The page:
Reported by Lisa Klein | bio | email | twitter
This was the scene at Onalaska High School in December after a 15-year-old freshman student brought a 9 millimeter handgun and ammunition to school.
"It was a poor choice on the part of the student," said John Burnett, Onalaska School District Superintendent. "It wasn't a student who brought a weapon to school with the thought of harming anybody. It fell more in the category of show and tell."
The result of the student's decision to bring the weapon to school was expulsion, but not because the Onalaska School District has a zero tolerance policy.
"We have never been a zero tolerance school district for the very simple reason that we don't deal with a lot of these," said Burnett. "But everyone that we've dealt with has unique circumstances, unique situations in terms of what happened."
The Wisconsin Department of Public Instruction has recently started encouraging districts to treat problem behavior exactly how the Onalaska School District does... on a case-by-case basis. That's because expulsion rates in the state of Wisconsin were skyrocketing just three years ago.
Take a look at these numbers. In 1992-1993, approximately 400 students were expelled statewide. In 2007-2008, 1,400 students were expelled from Wisconsin Public School districts. That is a 350% increase.
The philosophy of zero tolerance for student behavior had lead to the large increase in expulsions. As a result of a number of studies that have proven this philosophy ineffective, many school districts and school boards have changed their policies on discipline. As a result, across the nation districts are implementing something called PBIS.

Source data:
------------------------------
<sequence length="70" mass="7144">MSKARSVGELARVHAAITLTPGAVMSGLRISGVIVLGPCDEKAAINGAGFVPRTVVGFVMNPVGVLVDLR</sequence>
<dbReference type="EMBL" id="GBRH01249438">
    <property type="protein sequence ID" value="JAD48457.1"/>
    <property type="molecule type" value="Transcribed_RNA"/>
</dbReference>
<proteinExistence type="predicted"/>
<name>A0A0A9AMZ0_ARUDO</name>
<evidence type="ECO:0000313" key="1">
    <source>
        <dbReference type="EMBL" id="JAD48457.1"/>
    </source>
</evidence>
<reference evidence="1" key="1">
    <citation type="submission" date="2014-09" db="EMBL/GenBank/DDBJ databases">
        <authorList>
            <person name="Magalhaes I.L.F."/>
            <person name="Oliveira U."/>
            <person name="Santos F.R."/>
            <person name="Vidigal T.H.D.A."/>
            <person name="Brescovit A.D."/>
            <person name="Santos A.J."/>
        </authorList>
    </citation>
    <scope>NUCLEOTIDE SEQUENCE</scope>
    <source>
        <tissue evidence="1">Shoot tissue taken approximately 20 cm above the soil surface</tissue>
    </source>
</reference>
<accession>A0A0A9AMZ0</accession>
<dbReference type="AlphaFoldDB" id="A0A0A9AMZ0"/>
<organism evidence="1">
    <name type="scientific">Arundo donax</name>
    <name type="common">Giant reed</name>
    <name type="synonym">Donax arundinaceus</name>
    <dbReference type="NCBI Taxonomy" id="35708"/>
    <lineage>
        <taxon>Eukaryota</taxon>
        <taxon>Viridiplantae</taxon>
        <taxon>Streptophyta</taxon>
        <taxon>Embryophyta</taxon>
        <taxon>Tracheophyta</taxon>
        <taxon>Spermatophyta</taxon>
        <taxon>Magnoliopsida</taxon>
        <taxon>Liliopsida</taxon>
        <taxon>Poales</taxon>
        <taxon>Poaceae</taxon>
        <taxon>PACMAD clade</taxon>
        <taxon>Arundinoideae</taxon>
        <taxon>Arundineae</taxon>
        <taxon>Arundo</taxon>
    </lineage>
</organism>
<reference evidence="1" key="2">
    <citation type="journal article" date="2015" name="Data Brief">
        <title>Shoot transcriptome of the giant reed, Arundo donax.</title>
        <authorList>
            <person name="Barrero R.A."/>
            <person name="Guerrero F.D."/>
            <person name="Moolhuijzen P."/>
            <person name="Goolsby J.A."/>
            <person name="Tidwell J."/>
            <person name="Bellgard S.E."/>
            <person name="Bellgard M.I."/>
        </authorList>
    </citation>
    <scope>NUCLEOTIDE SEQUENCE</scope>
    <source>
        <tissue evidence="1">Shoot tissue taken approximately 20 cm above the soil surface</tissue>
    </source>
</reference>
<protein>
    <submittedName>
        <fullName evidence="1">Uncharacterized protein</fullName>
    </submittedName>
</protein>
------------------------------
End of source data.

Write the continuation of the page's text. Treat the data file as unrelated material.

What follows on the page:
"PBIS stands for Positive Behavioral Intervention Support," said Jac Lyga, Irving Pertzsch Elementary School principal. "So, it's a program that kind of encompasses talking about behavior with children and staff and parents and kind of just teaching about behavior."
The Onalaska School District started implementing the program this year at the middle school and all three elementary schools including Irving Pertzsch.
"Some of us went to a training to learn about the PBIS frame work and what that meant," said Lyga. "And then we learned a lot of structures you could do. They gave you some options and then you individualized it to your school."
At Irving Pertzsch, they kicked off the school year by introducing students to a set of rules for every area of the school, from the hallway to the lunchroom, so that everyone knows the expectations.
"The hope is that we're going to minimize disruptions in the classroom as much as possible to maximize the learning that the students are going to get," said Lyga. "More time learning if there's less time with any kind of behavioral disruption."
And if all students are learning the hope is that all students will graduate.